(1) the evidence is no longer relevant to the issues remaining in the case; (2) the evidence may be superfluous and confusing; and (3) the other party may not necessarily be entitled to the additional dramatic force of the evidence. Rath v. Carbondale Nursing & Rehabilitation Center, Inc., 374 Ill. App. 3d 536, 539 (2007). The rule is not absolute however, and a trial court is afforded discretion in evidentiary rulings. Rath, 374 Ill. App. 3d at 539.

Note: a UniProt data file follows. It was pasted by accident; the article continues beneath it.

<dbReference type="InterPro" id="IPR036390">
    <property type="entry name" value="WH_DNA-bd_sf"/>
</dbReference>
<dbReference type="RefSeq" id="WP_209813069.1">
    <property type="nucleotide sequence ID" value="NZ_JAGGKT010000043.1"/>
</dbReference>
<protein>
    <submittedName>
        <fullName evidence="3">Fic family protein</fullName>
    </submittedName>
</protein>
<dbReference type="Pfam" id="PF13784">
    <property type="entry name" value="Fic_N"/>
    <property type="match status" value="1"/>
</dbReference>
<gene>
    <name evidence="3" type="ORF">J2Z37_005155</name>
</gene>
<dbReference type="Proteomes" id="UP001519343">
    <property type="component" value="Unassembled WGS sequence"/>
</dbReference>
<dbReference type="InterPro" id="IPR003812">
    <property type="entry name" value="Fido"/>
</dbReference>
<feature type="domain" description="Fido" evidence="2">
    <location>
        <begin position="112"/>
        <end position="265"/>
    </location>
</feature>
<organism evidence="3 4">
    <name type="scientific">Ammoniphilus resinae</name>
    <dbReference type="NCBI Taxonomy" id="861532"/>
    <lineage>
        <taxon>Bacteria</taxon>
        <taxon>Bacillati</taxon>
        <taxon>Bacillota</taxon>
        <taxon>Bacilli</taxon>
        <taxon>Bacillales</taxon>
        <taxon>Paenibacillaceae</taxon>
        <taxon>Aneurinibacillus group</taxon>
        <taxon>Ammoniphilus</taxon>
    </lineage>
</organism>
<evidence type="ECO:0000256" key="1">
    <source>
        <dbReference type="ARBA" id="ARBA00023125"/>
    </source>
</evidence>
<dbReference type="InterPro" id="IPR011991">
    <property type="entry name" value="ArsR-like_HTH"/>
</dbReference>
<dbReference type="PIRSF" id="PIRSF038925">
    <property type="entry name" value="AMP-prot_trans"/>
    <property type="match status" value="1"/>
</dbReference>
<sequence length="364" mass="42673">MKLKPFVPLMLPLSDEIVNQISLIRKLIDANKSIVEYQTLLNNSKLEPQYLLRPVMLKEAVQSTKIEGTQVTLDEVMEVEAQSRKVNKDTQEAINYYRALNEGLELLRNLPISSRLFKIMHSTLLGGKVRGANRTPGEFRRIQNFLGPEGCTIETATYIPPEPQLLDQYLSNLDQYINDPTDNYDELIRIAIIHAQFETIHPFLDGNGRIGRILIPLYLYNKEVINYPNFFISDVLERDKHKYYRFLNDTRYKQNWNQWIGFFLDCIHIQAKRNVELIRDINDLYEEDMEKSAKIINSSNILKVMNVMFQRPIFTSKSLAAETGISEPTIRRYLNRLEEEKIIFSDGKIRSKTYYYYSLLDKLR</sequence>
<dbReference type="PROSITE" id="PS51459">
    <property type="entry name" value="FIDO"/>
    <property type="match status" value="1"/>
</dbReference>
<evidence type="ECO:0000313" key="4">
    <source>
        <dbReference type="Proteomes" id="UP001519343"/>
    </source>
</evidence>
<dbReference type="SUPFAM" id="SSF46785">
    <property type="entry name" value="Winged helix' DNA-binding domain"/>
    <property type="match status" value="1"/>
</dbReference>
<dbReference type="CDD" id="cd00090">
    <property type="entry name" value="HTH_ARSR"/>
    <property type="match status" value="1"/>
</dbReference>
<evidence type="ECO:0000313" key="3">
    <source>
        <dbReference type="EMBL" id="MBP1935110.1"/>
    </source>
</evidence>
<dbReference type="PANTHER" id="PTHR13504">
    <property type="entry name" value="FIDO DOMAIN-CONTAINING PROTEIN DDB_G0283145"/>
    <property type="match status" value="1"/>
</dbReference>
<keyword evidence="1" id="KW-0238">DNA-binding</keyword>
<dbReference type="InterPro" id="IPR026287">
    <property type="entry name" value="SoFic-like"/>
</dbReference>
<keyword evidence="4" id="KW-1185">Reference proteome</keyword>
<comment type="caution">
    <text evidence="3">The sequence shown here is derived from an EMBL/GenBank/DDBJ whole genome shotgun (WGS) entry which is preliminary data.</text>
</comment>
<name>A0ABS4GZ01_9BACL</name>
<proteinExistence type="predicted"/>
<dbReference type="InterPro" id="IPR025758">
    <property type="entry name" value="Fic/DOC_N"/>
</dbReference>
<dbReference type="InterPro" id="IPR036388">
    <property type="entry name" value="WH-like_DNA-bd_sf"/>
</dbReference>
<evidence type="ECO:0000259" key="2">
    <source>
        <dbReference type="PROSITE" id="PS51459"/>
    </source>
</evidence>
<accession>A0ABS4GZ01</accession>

In the circumstances of this case, we cannot conclude that the trial court abused its discretion in its ruling on Dr. Rotman's Rule 216 answer. The Rule 216 request to admit at issue was not clear or unequivocal. Rather, it was ambiguous. As such, the trial court opted to treat the statement as an evidentiary admission rather than a judicial admission, allowing Dr. Rotman to explain the basis for his admission. The basis for Dr. Rotman's answer that he "elected not to administer Factor IX" to plaintiff was that he had no knowledge that it existed, nor that plaintiff was Factor IX deficient. The trial court likewise allowed plaintiff to argue to the jury that the basis for Dr. Rotman's answer that he "elected not to administer Factor IX" was that he had knowledge of plaintiff's condition and chose not to give her medicine despite such knowledge.